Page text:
Profiling the E. coli membrane interactome captured in peptidisc libraries
Protein-correlation-profiling (PCP), in combination with quantitative proteomics, has emerged as a high-throughput method for the rapid identification of dynamic protein complexes in native conditions. While PCP has been successfully applied to soluble proteomes, characterization of the membrane interactome has lagged, partly due to the necessary use of detergents to maintain protein solubility. Here, we apply the peptidisc, a 'one-size fits all' membrane mimetic, for the capture of the Escherichia coli cell envelope proteome and its high-resolution fractionation in the absence of detergent. Analysis of the SILAC-labeled peptidisc library via PCP allows generation of over 4900 possible binary interactions out of >700,000 random associations. Using well-characterized membrane protein systems such as the SecY translocon, the Bam complex and the MetNI transporter, we demonstrate that our dataset is a useful resource for identifying transient and surprisingly novel protein interactions, some of them with profound biological implications, and many of them largely undetected by standard detergent-based purification. The peptidisc workflow applied to the proteomic field is a promising novel approach to characterize membrane protein interactions under native expression conditions and without genetic manipulation.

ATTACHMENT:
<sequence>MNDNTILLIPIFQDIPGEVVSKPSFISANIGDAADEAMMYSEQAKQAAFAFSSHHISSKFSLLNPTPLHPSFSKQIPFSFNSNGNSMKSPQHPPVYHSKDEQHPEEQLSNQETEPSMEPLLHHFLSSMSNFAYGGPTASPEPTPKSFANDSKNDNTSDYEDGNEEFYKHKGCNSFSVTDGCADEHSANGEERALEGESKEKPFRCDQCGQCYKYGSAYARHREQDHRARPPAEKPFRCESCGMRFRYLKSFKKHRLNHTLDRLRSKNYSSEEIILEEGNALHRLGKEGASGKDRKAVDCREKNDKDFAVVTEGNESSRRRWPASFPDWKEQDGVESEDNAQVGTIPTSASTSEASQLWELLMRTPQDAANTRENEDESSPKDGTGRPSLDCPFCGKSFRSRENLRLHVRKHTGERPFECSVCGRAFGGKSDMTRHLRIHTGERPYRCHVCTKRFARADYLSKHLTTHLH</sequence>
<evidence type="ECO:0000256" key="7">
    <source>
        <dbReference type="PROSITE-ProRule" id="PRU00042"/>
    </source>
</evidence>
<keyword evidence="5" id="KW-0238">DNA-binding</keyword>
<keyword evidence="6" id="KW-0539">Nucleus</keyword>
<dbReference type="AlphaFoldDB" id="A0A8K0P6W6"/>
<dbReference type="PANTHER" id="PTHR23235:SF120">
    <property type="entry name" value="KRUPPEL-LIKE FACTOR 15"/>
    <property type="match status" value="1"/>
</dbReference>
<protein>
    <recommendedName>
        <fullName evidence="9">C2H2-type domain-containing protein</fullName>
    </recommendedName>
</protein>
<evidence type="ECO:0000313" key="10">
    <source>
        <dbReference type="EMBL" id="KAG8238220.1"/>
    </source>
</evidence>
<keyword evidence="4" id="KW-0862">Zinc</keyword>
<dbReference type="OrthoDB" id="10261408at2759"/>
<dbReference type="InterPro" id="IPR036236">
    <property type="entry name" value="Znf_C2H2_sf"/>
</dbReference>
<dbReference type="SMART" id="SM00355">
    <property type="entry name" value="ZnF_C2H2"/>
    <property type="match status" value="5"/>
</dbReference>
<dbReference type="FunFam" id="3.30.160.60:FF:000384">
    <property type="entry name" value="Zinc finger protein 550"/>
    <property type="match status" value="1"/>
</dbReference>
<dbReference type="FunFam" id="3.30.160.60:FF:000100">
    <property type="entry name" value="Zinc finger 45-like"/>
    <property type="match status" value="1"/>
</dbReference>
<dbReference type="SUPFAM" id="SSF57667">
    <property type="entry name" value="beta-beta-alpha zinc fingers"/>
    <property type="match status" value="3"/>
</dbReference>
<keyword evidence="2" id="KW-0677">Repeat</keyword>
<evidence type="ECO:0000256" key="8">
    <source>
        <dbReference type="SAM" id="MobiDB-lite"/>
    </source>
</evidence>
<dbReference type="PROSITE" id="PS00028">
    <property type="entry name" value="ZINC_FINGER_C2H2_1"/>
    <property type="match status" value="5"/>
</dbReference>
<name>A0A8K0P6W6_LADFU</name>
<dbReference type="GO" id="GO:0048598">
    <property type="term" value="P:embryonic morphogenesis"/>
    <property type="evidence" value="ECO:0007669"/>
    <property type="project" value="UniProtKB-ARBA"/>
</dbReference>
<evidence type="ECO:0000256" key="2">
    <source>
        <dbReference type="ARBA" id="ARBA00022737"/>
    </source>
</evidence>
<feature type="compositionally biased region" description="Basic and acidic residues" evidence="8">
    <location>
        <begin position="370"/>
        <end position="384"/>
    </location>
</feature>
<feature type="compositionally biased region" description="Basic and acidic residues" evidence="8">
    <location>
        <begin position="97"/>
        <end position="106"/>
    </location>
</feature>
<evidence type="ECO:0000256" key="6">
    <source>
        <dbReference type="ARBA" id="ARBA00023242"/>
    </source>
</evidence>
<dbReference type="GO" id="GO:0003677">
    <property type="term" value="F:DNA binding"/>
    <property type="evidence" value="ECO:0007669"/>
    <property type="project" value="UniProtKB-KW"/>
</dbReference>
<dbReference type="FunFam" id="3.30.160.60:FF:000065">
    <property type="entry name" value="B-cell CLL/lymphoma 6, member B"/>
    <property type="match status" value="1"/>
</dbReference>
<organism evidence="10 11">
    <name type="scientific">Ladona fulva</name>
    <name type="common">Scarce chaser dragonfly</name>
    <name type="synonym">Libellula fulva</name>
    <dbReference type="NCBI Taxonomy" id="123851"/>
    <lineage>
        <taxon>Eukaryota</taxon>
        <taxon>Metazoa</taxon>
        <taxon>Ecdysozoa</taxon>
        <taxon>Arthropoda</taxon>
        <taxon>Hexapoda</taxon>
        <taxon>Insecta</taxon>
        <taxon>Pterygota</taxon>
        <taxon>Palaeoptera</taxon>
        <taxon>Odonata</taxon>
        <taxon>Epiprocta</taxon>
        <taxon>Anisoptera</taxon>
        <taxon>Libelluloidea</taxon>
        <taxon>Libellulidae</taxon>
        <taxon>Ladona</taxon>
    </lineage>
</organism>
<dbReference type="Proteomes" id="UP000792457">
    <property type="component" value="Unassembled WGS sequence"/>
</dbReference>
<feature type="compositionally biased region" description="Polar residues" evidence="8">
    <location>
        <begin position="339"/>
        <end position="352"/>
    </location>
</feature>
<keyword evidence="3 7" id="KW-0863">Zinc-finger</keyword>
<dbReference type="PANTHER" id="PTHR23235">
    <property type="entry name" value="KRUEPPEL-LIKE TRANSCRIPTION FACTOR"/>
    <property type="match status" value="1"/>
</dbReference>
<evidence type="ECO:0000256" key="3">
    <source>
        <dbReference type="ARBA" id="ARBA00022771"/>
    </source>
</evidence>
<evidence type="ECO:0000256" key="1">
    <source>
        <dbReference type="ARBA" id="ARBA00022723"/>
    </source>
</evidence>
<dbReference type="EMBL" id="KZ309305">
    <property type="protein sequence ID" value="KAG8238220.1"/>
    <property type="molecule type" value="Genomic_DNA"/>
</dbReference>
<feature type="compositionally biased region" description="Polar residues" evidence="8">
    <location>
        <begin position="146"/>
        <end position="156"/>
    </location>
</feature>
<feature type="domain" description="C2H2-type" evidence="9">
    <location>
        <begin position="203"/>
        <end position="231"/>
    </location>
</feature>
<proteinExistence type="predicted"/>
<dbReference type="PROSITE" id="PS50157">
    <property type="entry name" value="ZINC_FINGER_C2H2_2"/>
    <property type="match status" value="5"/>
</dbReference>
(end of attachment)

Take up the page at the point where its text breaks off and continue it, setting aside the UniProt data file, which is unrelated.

All data generated or analyzed during this study are included in the manuscript and supporting files.
Article and author information
Canadian Institutes of Health Research
- Franck Van Hoa Duong
The funders had no role in study design, data collection and interpretation, or the decision to submit the work for publication.
- Nir Ben-Tal, Tel Aviv University, Israel
- Received: March 7, 2019
- Accepted: July 30, 2019
- Accepted Manuscript published: July 31, 2019 (version 1)
- Version of Record published: August 16, 2019 (version 2)
© 2019, Carlson et al.
This article is distributed under the terms of the Creative Commons Attribution License permitting unrestricted use and redistribution provided that the original author and source are credited.
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